Using Simple Math to Determine Actual Truck Bedliner Coverage Requirements (or any Other Coating Project)

There are many claims regarding how much coverage you will get and how many square feet a given product will cover. This article provides simple math to prove or disprove these claims.

Coverage Facts (no False Claim Can Change These):

  • A gallon is a volume of measurement equal to 231 cubic inches (check it out on Google)
  • Most coating recommendations are given in mils (which is 1/1000th of an inch)
  • One gallon provides 1,604 sq. ft. @ 1 mil thickness maximum
  • ANY single part liquid cures by drying (losing part of its volume by evaporation)
  • If any liquid is (for instance) 40% VOC (the part that evaporates), it will only cover 60% as much as a 100% solids product

Follow These 3 Simple Math Steps to Calculate Your Actual Coating Needs:

  1. 1604 / (your thickness desired in mils) = A (true sq. ft. per gallon)
  2. (your project total sq. ft.) / A = B (actual gallons required with 100% solids) – go to step 3 if not 100% solids
  3. B / (% solids expressed as decimal) = C (total gallons required)

Example: For a 200 sqare foot area with 100-mil desired thickness, divide 1,604 by 100 which equals 16.04 square feet per gallon. Then divide your required square footage (200) by that number to get the minimum number of gallons required. In this example, a 200 sq. ft. area would require 12.5 gallons (1604 / 100 = 16.04, then 200 / 16.04 = 12.47).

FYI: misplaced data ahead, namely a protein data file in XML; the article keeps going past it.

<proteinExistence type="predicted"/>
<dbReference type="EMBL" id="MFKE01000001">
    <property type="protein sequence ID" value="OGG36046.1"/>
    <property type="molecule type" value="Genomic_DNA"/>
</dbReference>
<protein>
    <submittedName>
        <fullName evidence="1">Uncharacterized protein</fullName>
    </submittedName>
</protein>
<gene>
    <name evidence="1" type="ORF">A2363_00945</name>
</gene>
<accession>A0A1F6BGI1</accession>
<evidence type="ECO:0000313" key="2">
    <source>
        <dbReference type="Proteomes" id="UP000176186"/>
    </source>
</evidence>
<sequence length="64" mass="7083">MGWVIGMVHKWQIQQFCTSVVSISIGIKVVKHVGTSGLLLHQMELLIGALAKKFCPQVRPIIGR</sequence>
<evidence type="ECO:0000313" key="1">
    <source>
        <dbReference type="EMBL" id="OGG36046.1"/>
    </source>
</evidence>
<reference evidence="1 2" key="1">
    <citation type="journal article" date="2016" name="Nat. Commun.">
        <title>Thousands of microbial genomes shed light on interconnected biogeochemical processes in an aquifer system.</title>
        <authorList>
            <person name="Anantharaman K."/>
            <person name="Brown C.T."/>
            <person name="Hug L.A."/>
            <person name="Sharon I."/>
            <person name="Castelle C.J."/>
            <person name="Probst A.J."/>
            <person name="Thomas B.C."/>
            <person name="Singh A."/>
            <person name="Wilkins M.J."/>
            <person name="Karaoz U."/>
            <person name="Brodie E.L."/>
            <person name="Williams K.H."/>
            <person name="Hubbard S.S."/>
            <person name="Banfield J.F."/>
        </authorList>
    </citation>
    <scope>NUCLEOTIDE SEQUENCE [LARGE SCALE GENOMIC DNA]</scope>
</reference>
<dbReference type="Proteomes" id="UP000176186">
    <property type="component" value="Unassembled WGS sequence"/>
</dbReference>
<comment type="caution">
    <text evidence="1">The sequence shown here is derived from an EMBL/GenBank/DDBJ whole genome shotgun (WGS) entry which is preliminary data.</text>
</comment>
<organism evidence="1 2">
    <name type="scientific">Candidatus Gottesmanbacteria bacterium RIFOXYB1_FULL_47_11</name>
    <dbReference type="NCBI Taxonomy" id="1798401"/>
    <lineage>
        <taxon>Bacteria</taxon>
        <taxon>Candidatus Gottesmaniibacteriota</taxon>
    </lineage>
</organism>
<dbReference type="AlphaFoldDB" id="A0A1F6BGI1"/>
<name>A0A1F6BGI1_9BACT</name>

NOTE: If your coating is any 1-part product, you should generally add at least 40% to account for evaporation (divide 12.5 by .6 in this case to come up with 20.8 gallons).

Real Simple Math to Calculate Coverage Requirement for Truck Beds

Given a thickness of 63 mil (recommended minimum truck bed liner thickness) one gallon would cover 25.46 square feet. For easy truck bed coverage calculations, simply divide the total square footage by 25. That provides the gallons required at 63 mils (if using 100% solids 2-part coatings with no waste).

* Be sure to add according to step 3 above if using a 1-part product (SL&C recommends only 2-part products be used to provide real truck bed protection). Also, generally add about 10% for waste. *

If you would like to have us do the math, or need help estimating your actual truck bed surface area, we have put together a handy tool for your use. Just click on our Truck Bed Coverage Calculator and insert your measurements for exact truck bed coating calculations.

Challenge the False Claims Made by Many Bedliner Retailers

Be wary of false claims made by SL&C’s competition. For instance, look closely at this claim from a competitor: One gallon of Durabak (Textured) is going to cover approximately 60 square feet when you apply two coats. Proper application will give you a surface of about a 1/16th of an inch thick with the textured..  Remember: 1000 mils = 1 inch, so 1000 / 63 mils = 1/16th inch (same thickness as this claim). As stated earlier, no gallon of ANY material can POSSIBLY cover more than 25.46 square feet at 16th inch. Claims like this are common amongst the majority of those competing with Spray Lining & Coatings and should be exposed as false.


Comments

Simple Math to Calculate Bedliner Coverage — 1 Comment

  1. I’ve tried and studied pricing on other spray-on bedliners, polyurea both DIY and from dealer quotes. As a collision shop I’ve done truck bed liners with Raptor, Herculiner and Rhino Pro. The Raptor came with this cheap shutz gun with no cup. The Herculiner had a cheap, plastic roller. Rhino Pro was bette but at $33 per 1500 ml cartridge that was over $90 / gallon + that cartridge gun was $680 … Your SL&C cartridge system is the same thing but for much less $. Your DIY price provided much more volume of polyurea per dollar. Great deal. Great product and your DIY equipment is decent. If my shop surpasses 8 truck beds weekly I’ll spring for your Graco E-10. Thank You, Bernie Hagler

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